Sometimes the good things in life aren’t free in any sense of the word. Sacrifices must be made, choices must be followed, rules must be respected, and strings are usually attached to every decision you make. This is especially true for Penelope in Puppet, by Pauline C. Harris. Penelope is not a simple girl with a great life. She grew up in an orphanage, and because of bad choices she made for herself, she finds herself glued to that orphanage way past her 18th birthday. So when she sees Jed, a crazy genius scientist, and his son, James, walk into the orphanage, she puts on the best smile she can muster. After a few moments with them, her fake smile turns into one more genuine, and from that moment she is attached to this newfound family.
Unfortunately for Penelope, this amazing duo did not come to the orphanage to find a daughter, but a young girl to voluntarily participate in Jed’s new experiments to create super-humans. Jed calls it his living Marionettes experiment. Penelope agrees to this experiment to save herself from the punishment she’s going to have to endure at the orphanage. It isn’t until Jed starts testing on her that she starts to grow hesitant. She tried to overcome her fears, but in the midst of becoming this perfect super-human, she falters and endangers the people around her she has grown to love.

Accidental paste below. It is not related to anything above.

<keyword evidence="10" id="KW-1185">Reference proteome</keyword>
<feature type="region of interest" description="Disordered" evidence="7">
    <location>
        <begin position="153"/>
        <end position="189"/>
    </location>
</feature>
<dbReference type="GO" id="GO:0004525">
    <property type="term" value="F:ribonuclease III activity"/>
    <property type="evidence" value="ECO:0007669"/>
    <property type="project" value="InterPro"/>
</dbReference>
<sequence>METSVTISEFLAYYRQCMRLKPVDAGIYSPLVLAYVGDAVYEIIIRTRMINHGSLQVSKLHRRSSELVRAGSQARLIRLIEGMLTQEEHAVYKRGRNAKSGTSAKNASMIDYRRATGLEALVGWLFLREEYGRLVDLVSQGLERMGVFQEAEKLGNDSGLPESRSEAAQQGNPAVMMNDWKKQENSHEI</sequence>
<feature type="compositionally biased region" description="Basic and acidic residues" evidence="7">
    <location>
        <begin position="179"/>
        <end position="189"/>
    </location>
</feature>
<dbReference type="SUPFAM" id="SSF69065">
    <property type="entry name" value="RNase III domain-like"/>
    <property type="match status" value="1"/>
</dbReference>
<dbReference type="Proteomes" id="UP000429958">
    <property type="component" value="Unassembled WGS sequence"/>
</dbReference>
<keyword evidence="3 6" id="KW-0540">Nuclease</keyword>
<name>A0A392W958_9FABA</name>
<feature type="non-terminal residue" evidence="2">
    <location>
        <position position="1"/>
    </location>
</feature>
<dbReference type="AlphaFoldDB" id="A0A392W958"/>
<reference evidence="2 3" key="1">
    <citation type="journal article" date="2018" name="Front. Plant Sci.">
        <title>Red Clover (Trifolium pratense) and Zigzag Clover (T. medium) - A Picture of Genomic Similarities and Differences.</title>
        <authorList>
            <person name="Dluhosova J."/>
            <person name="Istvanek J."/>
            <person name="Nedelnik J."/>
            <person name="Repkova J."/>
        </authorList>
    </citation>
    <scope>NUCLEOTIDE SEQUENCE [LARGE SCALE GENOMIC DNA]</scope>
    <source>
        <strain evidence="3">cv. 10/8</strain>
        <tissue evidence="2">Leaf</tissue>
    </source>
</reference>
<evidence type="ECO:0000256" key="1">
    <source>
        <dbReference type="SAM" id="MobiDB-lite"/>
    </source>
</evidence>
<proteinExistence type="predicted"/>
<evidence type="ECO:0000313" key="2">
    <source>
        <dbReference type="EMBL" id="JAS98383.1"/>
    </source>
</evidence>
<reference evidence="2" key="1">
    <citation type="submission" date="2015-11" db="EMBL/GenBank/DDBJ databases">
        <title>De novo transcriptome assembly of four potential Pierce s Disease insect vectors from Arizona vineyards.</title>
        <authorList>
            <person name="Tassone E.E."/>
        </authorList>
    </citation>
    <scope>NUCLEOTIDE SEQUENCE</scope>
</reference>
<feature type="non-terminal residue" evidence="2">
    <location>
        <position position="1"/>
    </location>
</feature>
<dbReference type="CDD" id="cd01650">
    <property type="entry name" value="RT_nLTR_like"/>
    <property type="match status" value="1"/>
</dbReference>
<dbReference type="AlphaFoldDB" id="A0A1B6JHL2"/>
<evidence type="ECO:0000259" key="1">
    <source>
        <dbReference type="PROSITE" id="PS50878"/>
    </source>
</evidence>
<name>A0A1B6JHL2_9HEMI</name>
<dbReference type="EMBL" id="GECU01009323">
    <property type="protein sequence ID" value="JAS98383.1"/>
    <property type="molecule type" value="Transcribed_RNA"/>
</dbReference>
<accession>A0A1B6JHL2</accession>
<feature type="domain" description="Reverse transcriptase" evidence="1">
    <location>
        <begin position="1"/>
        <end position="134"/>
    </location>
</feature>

She starts to develop a plot that will help her escape and offer freedom to her and her new family. Sadly, things start to get complicated when the people she trusted the most turn out to be some of the puppeteers themselves. With nobody to trust, nowhere to run, and no choice in the matter, she is left with no strength. Penelope is a super-human, a living Marionette that is tied down by the strings she has been bound in.
This was a fascinating novel that reflected a different type of robot world domination, and for that I give it credit for creativity, but this novel also lacks in various aspects of the story. The lack of richness in the story is underwhelming. It starts off great, the characters are charismatic and interesting, but halfway through the novel everything starts to mesh. The scenes start to unfold simultaneously and characters start to have multiple personalities. I really did enjoy this story, but I wish it had more substance to really transport me into the world Pauline has imagined.
Pub: October 24, 2014